|Follow on Twitter as @jryoung|
|Photo: Example of a 'photoshlopped' image, by Mark Marino|
But this course is real—as well as an act of satire. It’s called “How to Write and Read Fake News: Journalism in the Age of Trump,” and it’s being offered as a kind of performance art to draw attention to the problem of the influential falsehoods that are spreading online. The course is the latest offering from a long-running satirical project called UnderAcademy College, whose previous courses included “Grammar Porn” and “Underwater Procrastination and Advanced Desublimation Techniques.”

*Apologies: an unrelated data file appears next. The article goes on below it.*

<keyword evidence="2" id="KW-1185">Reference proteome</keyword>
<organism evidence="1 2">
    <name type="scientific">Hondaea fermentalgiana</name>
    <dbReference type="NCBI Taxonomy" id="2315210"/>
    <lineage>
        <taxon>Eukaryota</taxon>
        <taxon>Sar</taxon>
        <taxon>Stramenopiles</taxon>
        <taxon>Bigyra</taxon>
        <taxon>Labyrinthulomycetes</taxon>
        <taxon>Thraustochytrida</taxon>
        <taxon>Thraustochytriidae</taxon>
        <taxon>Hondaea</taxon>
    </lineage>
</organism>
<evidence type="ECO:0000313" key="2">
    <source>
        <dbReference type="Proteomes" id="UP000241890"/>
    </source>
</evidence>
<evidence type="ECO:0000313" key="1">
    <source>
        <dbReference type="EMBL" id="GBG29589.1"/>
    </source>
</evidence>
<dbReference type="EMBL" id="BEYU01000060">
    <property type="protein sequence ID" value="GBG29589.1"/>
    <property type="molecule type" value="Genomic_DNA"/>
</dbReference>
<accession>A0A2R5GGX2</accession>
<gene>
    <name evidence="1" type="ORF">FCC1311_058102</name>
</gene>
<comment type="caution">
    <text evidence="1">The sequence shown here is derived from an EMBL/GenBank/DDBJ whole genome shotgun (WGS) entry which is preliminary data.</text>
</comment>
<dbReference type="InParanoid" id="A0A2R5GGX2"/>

One of the new course’s professors is Mark Marino, an associate professor in the writing program at University of Southern California—though he’s doing it as a side project and the effort has no connection to USC. (His co-teacher, or co-digressor as they call it, is Talan Memmott, a visiting professor of mass communication and transmedia at Winona State University.)
Satire, Marino argues, may be the most effective tool at what he called a time of trial for the truth. We caught up with him last week to find out more about the project—and how teachers can best respond to the rise of fake news. The conversation has been edited and condensed for clarity.